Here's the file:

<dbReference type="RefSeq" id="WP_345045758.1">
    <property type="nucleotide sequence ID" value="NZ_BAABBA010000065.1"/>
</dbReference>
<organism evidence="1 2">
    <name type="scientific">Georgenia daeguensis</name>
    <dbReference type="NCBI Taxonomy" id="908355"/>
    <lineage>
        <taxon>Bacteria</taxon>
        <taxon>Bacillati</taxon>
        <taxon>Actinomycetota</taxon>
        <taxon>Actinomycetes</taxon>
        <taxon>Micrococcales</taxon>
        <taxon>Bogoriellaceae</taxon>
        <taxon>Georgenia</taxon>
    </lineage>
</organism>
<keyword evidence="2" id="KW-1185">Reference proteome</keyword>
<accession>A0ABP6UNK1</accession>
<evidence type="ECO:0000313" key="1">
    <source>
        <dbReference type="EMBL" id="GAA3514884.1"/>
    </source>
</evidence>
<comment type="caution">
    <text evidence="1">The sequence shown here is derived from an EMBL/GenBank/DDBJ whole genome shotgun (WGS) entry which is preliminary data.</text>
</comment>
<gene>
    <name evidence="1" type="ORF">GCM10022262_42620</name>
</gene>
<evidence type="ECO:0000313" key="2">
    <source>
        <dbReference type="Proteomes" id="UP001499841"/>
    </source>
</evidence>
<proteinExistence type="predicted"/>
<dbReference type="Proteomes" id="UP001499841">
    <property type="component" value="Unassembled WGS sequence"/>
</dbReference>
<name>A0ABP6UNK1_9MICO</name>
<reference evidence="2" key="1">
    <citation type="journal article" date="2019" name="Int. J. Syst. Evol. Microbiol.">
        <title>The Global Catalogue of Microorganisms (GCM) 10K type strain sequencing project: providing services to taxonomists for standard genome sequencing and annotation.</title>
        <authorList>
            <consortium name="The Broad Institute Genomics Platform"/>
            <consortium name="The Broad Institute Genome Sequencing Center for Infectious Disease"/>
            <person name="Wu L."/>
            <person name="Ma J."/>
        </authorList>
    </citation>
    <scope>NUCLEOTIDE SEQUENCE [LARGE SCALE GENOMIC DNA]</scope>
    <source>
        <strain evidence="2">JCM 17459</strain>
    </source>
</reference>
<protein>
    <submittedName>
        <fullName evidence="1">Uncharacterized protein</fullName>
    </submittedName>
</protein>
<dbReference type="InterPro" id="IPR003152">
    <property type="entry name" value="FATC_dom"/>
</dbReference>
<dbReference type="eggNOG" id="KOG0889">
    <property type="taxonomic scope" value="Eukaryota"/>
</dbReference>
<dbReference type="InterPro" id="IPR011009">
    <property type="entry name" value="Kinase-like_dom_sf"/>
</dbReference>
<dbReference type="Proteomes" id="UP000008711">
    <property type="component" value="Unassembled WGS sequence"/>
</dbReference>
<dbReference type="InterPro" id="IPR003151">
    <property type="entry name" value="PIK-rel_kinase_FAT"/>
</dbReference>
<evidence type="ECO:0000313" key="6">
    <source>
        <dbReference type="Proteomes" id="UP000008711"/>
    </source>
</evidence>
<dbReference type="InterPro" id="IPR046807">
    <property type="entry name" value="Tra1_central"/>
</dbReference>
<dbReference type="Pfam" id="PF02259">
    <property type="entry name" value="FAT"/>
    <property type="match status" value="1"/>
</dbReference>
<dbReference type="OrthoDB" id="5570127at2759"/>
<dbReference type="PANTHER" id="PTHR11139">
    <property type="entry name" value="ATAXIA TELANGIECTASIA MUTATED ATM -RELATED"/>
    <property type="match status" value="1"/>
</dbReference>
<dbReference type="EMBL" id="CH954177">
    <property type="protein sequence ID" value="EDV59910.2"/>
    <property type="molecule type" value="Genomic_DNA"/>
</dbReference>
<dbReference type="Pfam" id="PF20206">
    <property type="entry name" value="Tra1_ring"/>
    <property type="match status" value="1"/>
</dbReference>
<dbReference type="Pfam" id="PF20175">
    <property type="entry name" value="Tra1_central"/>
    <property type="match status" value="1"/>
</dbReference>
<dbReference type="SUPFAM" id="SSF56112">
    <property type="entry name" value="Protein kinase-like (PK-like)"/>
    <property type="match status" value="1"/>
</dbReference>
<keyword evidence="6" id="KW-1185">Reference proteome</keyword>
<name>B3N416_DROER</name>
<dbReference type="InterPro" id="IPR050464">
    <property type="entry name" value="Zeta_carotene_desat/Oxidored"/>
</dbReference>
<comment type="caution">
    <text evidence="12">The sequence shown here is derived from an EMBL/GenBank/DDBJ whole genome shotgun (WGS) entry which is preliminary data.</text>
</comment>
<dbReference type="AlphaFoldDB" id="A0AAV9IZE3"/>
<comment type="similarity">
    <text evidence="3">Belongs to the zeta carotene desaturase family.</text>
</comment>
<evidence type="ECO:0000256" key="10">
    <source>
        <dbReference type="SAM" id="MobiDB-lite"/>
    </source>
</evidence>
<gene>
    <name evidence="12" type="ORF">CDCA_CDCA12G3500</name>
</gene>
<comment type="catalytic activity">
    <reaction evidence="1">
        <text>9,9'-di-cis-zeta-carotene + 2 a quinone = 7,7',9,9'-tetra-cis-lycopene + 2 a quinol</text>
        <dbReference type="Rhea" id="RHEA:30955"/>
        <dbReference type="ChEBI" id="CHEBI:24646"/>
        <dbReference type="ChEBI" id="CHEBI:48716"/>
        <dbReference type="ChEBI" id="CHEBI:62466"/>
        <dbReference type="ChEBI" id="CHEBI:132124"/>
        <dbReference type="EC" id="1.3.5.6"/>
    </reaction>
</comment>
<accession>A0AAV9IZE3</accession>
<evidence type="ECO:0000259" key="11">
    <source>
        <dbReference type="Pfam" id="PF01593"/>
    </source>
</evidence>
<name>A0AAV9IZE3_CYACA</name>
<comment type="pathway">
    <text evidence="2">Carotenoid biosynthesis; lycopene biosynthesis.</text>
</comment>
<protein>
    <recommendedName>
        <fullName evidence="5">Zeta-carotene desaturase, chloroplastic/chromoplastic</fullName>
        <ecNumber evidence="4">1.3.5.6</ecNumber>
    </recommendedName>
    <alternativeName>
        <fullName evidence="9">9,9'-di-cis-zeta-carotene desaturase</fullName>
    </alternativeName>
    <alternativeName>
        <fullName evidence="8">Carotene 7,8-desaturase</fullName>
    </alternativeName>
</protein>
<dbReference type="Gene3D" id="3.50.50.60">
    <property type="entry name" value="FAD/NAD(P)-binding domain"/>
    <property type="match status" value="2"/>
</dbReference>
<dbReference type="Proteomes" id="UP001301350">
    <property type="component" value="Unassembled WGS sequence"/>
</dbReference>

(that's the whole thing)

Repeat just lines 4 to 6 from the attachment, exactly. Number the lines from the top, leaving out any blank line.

<organism evidence="1 2">
    <name type="scientific">Georgenia daeguensis</name>
    <dbReference type="NCBI Taxonomy" id="908355"/>